Every time one watches Meryl skate, new weirdnesses. This time, I saw how her blade will jerk-slip-slide forward on a flat in the middle of a transition. It's as if her foot gets away from her. Watch her feet.They're ridiculous. Charlie's can be messy, and lack control, but she is on flats out of nowhere, and there are so many other instances of seemingly random what-the-fuckery with her skates constantly going on right in our face.
In the twizzles, look at the ice coverage from Tessa and Scott, and that Mery and Charlie's slow to a virtual standstill by the last rotation of the second set.
Let's also just revisit the glory of the team that stood on the top of the ice dance podium in Sochi because of this kind of "skating".
|There's that technical precision that gives them the edge.|
Well, not the edge, edge, but you know what I mean.
In these comparisons by canadablue, I consider VM the control. Everybody, including DW fans, know VM do it. If you want to know what "it" looks like, you look at them. The only argument made is DW do it better. But the reality is, DW aren't even doing it.
I imagine Doris would argue VM aren't doing it. I imagine she might also argue that crossing your arms over your chest while spinning slows you down, instead of accelerating your rotation, because they act like an anchor on your torso. Doris is full of homemade science similar to that.
Here is Paul Islam versus Gilles Poirier.
Remember at this past Worlds, the judging panel decided G&P had better pcs.
P/I, like V/M, can skate into hold from any number of angles.They don't have to grab ahold and then get themselves in there. G&P do a lot of arms' length skating, a lot of simplistic, DW-esque hold, and very little variation in direction when in any kind of hold (which is also like DW).
In these comparisons, G/P are kicking up a lot of snow. They actually have better run of blade than Davis White (almost anybody at this level has better run of blade than Davis & White; Davis & White's is unusually cramped) but they're a bit sluggish.
This comparison is from Canadians, where P/I handily outscored, and defeated, G&P.
Here's W&P versus VM. I respect W&P a lot, because they've not only worked hard on their skating, but it's paid off and they've improved. I respect that Kaitlyn doesn't back off on herself, and goes after the steps and turns on the ice, and that she and Andrew are constantly working to execute more complex choreography with honesty. I agree with a comment I read recently that they're one of the few teams who realistically evaluates what they do well and what they don't, and I respect that they don't try to make a style out of their limitations. They work towards actually doing it instead. However, their skating skills are are not remotely in VM's ballpark, yet by Worlds they were getting 9s. VM got more than one 8 this past season.
Here's DW versus W&P. You can totally see what sets DW apart. Except you can't.
Here is P/I versus W&P at Canadians:
My impression is that W&P at this point still skated bigger, with more power, but P/I have stronger technique executed seamlessly.
And here is a very much appreciated look at P/I's development from 2011-2014.The way ice dance is going now, they may be the last team we see develop their actual skating, instead of packaging their deficiencies and calling it development.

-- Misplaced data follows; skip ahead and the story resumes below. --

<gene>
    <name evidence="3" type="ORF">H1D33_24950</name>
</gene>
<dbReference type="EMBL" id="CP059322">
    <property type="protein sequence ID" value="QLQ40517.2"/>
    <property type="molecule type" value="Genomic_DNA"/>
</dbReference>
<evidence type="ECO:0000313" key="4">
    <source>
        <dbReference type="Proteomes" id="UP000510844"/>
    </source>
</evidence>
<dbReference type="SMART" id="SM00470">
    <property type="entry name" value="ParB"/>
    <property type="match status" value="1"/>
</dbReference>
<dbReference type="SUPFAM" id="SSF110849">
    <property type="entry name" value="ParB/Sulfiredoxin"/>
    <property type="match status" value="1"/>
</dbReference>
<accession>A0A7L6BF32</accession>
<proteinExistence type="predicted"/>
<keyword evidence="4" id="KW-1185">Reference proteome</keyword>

Finally, this is a link to La Fenice and its sequenced breakdown of DW's 3 free dance lifts. La Fenice's image sequence was posted in response to an article (also scanned on La Fenice's web page) praising DW's dynamic lift entrances and exits.
DW lifts entrances and exits frame by frame
And now, HERE YOU GO, DORIS:
From The Biomechanics of skating
Generating Angular Momentum
An object does not just typically have angular momentum. Recall Newton's first law that an object in motion tends to stay in motion. Well, if a figure skater is just skating straight down the ice and then needs to perform a spin or jump with several rotations in the air, he or she needs to generate angular momentum. Angular momentum is generated by the skater applying a force against the ice. The ice then applies a ground reaction force on the skater. This ground reaction force causes gives the skater angular momentum.*
The point of application and line of action of this force is critical. If the line of action of the force is directed through the skater's axis of rotation, then he or she won't spin. The force must cause a torque, or moment, which means it must be applied some distance from the axis of rotation AND have a line of action which does not go through the axis of rotation.
*And that, Doris, is why the hop helps Davis White. If they could use the power of their edges to generate rotation, that would be really difficult and demonstrate superior skating. Just hopping into it with huge, broad movements of the body makes it makes it easier. I love, though, how recreational figure skaters think because it's difficult for them to get their edge after hopping, it must be tough for Davis White. No, what is tough for Davis White is to get rotational speed off an "edge" while spinning and traveling across the ice in unison, as ice dancers are meant to do when performing twizzles.
There's also this:
The larger the force or the farther the force is from the axis of rotation, the larger the torque. The larger the torque, the greater the angular momentum.
The web page has cute interactive animations illustrating this. Take a look at the expansion of Davis White as they go into their twizzles, how wide open they are when they jump into the twizzles.